The Bauhaus was so divisive that within the first year of its existence an official opposition group had formed in Weimar. The Free Union for the Protection of the Town’s Interests held its first meeting in December 1919, calling for the school to abandon its reformist approach to the arts. In her 1991 book The Bauhaus Idea and Bauhaus Politics, Éva Forgács notes that speakers quickly turned to personal attacks, calling the school “a Spartacist-Bolshevik institution” full of “alien” and “Jewish” art. Another speaker, a student at the Bauhaus, criticized the “internationalist reign” of the school’s leanings, calling them a “wolf thirsting for the blood of the German people.”

Dr. Emil Herfurth, the leader of the Free Union, continued the offensive against the Bauhaus, publishing a critical pamphlet two months later in which he wrote, “We demand that the proper authorities, respecting the will of the citizens, carefully consider whether Weimar of all cities, with its tradition and with its present financial possibilities, is at all suitable for the implementation of the Bauhaus idea in its hitherto pursued form.”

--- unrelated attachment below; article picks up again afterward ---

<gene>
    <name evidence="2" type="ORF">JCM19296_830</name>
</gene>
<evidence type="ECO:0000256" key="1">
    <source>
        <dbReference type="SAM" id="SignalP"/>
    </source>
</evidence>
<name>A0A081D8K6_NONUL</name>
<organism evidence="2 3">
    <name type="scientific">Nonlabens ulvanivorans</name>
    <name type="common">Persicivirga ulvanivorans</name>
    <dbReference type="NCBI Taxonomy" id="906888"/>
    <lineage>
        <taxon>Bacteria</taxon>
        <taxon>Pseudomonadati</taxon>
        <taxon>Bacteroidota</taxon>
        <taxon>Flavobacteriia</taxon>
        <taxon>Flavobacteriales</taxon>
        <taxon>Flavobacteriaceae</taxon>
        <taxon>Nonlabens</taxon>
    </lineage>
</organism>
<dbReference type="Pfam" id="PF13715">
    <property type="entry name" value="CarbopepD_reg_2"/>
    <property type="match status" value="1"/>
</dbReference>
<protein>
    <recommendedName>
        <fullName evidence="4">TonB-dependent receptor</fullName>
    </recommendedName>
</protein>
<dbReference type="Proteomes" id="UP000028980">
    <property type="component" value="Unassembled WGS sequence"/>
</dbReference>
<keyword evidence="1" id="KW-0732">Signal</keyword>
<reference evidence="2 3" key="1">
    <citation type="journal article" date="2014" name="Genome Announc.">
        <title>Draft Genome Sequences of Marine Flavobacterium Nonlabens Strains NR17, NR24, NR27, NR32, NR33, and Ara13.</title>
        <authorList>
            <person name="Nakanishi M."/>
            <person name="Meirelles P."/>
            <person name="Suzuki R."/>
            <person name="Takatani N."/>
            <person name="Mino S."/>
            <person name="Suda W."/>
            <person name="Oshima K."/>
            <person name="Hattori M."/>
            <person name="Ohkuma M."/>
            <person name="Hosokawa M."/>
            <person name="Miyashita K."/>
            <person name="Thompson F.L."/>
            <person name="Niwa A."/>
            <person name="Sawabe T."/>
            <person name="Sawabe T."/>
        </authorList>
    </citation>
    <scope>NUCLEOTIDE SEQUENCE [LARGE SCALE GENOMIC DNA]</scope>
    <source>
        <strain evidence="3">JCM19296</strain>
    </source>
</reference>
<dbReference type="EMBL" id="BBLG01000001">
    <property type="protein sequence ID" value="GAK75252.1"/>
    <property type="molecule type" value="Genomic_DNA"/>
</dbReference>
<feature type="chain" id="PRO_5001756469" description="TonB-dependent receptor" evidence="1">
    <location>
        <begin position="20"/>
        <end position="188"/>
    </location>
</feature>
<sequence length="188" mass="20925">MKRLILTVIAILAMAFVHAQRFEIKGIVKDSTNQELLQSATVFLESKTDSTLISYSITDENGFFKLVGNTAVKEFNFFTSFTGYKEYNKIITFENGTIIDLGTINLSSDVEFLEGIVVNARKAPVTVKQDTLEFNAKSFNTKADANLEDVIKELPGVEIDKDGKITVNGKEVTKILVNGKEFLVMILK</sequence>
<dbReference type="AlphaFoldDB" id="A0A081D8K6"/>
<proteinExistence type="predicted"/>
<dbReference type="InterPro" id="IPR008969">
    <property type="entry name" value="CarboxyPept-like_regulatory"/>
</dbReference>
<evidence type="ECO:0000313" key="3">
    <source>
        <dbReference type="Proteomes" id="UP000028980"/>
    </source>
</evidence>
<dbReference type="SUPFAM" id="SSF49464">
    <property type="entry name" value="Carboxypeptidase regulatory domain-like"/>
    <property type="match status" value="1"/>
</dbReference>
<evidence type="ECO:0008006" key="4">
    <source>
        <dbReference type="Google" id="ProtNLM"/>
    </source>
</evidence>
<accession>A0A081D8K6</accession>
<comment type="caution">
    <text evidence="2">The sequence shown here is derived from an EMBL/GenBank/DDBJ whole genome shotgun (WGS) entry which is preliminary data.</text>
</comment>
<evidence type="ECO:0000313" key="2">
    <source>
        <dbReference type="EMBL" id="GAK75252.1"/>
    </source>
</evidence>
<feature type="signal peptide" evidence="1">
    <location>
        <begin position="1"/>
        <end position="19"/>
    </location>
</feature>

The school persevered, but the attacks continued over the following years, and the school’s already thin support at the state level withered as the region’s politics shifted to the right. The Bauhaus idea of fusing art with practical craft was put to the test as the school tried to solicit commissioned industry work to generate funding to keep the school operating. The state government of Thuringia, tiring of supporting the Bauhaus during a period of rampant inflation, demanded a progress report. Gropius and the other masters organized a large exhibition of the school’s approach and output between August and September 1923.